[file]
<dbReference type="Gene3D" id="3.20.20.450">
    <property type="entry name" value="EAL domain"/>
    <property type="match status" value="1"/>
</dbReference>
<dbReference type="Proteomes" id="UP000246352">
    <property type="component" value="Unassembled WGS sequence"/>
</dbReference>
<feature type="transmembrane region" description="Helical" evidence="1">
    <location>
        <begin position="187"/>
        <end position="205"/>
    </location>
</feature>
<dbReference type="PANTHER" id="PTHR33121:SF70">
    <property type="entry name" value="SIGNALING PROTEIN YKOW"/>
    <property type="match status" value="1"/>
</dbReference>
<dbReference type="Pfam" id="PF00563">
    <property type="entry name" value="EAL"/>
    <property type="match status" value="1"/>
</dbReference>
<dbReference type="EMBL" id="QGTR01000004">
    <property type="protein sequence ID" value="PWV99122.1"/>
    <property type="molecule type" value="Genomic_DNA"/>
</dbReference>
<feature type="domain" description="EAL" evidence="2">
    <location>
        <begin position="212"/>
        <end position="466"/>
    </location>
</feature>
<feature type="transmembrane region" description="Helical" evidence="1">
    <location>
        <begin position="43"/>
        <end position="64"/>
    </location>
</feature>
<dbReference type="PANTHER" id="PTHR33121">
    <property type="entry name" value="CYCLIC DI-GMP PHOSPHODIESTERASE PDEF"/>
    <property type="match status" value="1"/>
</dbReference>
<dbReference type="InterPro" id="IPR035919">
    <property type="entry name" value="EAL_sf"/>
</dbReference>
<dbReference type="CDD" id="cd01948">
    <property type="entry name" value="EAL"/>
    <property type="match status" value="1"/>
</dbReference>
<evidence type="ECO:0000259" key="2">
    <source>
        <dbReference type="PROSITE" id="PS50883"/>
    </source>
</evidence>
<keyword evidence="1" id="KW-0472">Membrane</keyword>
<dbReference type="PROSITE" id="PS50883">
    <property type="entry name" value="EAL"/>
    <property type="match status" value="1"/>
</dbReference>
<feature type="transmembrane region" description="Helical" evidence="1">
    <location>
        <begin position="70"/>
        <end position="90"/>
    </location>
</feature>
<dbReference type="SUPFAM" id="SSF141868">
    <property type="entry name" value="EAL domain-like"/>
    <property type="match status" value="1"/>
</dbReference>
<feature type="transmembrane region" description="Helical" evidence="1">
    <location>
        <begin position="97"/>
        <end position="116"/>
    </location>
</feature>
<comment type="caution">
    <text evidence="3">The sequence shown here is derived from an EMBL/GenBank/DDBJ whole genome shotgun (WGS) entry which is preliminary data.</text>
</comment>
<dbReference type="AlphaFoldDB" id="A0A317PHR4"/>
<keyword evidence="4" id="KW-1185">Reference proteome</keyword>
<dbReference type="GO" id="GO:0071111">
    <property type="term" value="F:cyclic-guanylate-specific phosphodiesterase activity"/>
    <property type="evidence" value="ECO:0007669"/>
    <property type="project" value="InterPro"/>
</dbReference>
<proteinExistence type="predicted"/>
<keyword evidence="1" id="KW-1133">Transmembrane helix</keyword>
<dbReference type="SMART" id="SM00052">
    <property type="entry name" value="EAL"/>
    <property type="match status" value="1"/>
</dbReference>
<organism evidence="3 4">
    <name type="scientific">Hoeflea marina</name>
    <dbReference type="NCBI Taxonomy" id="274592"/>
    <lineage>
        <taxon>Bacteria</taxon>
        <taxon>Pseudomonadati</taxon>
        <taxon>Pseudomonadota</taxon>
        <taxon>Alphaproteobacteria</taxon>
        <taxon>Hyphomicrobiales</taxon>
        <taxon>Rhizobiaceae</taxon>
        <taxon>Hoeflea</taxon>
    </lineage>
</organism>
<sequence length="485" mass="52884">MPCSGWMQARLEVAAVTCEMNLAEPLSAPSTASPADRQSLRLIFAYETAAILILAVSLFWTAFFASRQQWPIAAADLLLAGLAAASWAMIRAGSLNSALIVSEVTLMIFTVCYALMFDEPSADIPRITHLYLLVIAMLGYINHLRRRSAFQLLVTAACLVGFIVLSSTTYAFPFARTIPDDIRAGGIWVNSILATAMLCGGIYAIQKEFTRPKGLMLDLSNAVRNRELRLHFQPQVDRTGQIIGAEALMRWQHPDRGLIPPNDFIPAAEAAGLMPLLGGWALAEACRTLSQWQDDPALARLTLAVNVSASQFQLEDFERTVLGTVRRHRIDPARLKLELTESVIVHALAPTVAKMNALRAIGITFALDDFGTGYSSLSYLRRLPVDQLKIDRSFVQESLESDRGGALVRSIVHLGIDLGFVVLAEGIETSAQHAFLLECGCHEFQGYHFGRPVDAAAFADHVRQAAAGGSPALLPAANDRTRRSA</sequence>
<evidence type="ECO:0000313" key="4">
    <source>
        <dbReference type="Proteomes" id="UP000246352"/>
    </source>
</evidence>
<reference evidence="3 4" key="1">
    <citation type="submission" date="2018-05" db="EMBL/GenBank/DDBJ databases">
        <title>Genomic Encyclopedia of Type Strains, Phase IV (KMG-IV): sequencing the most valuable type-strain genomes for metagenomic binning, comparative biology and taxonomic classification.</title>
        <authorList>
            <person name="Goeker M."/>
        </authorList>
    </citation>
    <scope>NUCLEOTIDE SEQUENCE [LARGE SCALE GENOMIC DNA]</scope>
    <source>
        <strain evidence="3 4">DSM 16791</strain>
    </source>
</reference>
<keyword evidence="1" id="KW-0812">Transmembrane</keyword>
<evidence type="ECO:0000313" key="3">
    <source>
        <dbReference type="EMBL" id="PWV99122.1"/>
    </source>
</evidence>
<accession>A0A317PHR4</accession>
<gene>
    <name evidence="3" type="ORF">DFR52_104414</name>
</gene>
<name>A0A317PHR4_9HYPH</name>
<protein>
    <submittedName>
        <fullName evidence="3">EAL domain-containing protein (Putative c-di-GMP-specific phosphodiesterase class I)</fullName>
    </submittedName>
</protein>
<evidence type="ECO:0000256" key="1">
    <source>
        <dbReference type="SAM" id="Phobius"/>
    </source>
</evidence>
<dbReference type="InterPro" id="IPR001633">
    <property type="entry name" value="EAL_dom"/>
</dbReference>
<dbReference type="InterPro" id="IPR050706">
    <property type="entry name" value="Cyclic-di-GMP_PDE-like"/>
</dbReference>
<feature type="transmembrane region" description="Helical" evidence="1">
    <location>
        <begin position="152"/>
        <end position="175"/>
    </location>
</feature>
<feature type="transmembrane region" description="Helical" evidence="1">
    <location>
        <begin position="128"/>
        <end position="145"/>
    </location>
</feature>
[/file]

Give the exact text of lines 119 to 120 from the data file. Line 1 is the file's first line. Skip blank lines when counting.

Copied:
        <strain evidence="3 4">DSM 16791</strain>
    </source>